Help your body receive optimal input of vitamins, minerals and healthy fats from the food you eat by choosing organic produce (especially the dirty dozen), pasture-raised/grass-fed, hormone- and antibiotic-free poultry and meats, and cage-free eggs. 

Chronic Stress

No, it’s not just in your head. When you’re stressed out, your body does physically feel those negative effects as well - digestive tract included. Sources of stress could be mental/emotional such as conflict in relationships with family and friends, physiological stress (e.g. illness, infections, etc.), environmental stress (e.g. toxins, cleaning agents, fluorescent lighting, electronic screens, etc.), or physical stress (e.g. over- or improper exercising). 

All of these types of stress impact our bodies. Over time, when stress isn’t managed effectively, it will start to hinder other systems in the body. For example, chronic stress has been shown to negatively impact hormone balance, immune function, musculoskeletal health, and even digestive health. 

Stress of any kind can actually shut down the digestive tract, leading to inflammation, constipation, diarrhea, bloating, and a slew of other negative symptoms. Throwing your digestive tract out of whack will surely impact how well your body absorbs nutrients from foods, which may help explain why you’re more prone to allergies, eczema, other skin irritations, gas, bloating, and mental fog when you’re under serious and/or continual stress. 

While we cannot eliminate all of the stress in our lives, we can certainly practice better management of it. Meditation, deep breathing, yoga, leisurely walks, and effective communication can all help us relax in the moment and reduce our stress levels. Adopt these lifestyle behaviors today, and you’ll likely reap better nutritional benefits from your diet. 

Food Allergies and Sensitivities

While food allergies are more obvious, food sensitivities often go unnoticed for quite some time. When we consume a food that our body cannot tolerate, it sets off a chain reaction. The food is not digested properly, nutrient absorption is hindered, our stomach lining will begin to deconstruct (over time perhaps resulting in “leaky gut”), all leading to inflammation and the unpleasant symptoms you feel moments to hours after eating that particular food.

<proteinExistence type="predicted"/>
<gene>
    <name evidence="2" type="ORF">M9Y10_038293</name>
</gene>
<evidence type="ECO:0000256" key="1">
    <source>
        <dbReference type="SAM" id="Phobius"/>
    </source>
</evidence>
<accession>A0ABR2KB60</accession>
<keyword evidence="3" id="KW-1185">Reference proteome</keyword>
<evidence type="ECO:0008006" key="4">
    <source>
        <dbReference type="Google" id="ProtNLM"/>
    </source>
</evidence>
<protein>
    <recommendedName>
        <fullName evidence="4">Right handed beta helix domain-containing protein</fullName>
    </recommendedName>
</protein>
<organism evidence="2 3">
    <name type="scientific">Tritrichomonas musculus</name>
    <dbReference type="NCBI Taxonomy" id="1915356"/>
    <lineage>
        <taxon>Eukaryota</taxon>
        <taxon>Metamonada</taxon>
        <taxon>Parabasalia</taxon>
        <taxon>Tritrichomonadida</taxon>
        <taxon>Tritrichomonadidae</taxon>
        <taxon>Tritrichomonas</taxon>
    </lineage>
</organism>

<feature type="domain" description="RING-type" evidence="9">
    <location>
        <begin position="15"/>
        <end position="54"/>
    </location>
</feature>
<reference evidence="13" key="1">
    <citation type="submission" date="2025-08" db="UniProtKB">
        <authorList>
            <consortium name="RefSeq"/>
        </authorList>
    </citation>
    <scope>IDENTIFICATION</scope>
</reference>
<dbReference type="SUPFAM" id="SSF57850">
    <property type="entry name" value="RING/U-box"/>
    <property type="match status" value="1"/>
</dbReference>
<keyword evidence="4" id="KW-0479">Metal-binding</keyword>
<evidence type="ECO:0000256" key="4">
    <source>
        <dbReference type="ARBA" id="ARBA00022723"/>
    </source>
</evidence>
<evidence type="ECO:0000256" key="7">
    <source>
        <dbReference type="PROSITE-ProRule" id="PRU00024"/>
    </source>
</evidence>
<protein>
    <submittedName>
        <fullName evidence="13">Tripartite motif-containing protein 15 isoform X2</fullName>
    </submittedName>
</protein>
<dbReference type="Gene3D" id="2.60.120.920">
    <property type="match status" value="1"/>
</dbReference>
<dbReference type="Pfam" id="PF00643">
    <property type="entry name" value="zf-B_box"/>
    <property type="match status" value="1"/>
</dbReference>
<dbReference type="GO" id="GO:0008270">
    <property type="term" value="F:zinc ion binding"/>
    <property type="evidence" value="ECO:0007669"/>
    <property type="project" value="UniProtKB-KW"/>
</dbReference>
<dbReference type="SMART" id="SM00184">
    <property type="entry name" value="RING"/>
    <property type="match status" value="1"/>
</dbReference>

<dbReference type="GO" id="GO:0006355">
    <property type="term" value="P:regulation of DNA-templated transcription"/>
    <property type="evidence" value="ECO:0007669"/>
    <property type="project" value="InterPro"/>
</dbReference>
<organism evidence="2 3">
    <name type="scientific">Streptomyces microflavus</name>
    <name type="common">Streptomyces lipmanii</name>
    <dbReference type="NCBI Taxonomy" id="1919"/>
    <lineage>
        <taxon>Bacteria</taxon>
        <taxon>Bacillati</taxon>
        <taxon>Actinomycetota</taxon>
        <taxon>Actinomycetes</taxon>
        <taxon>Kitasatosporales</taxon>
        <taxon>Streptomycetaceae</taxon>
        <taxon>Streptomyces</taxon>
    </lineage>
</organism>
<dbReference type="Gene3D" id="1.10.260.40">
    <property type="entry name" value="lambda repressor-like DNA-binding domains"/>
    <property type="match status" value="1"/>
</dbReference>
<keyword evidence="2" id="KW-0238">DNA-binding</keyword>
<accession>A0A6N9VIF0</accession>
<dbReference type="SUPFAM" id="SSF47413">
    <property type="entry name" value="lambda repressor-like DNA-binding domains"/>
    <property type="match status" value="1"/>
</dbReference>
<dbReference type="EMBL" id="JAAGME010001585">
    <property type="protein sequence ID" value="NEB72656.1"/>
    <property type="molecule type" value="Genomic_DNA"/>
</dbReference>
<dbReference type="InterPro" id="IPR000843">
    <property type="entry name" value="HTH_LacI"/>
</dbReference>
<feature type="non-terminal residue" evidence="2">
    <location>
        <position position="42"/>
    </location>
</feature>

In the midst of this havoc, you body unsurprisingly doesn’t absorb nutrients well. For instance, allergies to milk and nuts are both very common. When someone with an allergy or sensitivity consumes one of these foods, not only does it start to break down his/her gut health, but that person also doesn’t utilize the healthy fats in those foods and doesn’t effectively absorb the vitamins and minerals.

Best practices to ensure the food you’re eating isn’t harmful for your individual health include food allergy testing and food sensitivity assessments, keeping track of the foods you eat and how you feel after consumption (e.g. bloating, gassiness, headaches, skin irritations), and rotating so that you eat them at most once every 3-4 days.

A Low-Fat Diet

For decades we have been miseducated on the importance of a low-fat diet. Cutting out dietary fat, specifically healthy and natural forms of fat, actually impairs our health in numerous ways.

In other articles, we’ve discussed the importance of healthy fats in allowing our bodies to burn our (unwanted) fat stores and decrease our overall body fat %. We’ve also discussed how fat is imperative for good brain health, stable mood, and blood sugar balance.

Add to that list of benefits this key point: healthy fats in our diet are necessary in order for a multitude of nutrients to be absorbed in our bodies.

There are two kinds of vitamins - water soluble, and fat soluble. Fat soluble vitamins need fat present in order to be absorbed and function optimally in the body. Vitamins A, D, E, and K all fall into the fat-soluble category. In keeping with that point, the skim milk we’ve been encouraged to drink for the past fifty years actually isn't as beneficial as a 2% or whole milk. The natural fats that are found in milk help our bodies also receive the benefits from vitamin D.